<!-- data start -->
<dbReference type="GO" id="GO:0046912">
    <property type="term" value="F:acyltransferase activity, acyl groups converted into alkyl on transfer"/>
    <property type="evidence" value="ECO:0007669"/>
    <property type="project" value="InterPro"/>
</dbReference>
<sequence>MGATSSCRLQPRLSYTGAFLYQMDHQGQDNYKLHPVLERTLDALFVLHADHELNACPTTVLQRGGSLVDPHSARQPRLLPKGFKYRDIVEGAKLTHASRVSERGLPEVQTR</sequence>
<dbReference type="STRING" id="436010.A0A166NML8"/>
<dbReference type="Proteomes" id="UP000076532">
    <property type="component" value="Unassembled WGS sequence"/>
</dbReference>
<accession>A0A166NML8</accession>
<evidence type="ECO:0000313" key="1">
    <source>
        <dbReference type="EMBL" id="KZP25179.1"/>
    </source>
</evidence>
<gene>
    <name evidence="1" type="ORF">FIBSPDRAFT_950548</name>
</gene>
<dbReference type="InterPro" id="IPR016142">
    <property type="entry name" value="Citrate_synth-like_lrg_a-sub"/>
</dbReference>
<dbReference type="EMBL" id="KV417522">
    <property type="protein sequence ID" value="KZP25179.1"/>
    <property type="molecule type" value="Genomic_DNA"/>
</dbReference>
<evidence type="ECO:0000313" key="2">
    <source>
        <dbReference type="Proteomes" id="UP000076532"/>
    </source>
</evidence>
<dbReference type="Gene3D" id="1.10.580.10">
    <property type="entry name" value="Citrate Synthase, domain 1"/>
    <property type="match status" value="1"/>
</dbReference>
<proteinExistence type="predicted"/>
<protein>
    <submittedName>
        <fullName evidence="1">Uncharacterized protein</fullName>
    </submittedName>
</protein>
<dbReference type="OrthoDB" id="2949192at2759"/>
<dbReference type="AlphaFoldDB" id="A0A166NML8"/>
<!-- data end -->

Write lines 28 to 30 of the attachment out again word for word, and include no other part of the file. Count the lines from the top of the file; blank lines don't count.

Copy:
    <source>
        <dbReference type="Proteomes" id="UP000076532"/>
    </source>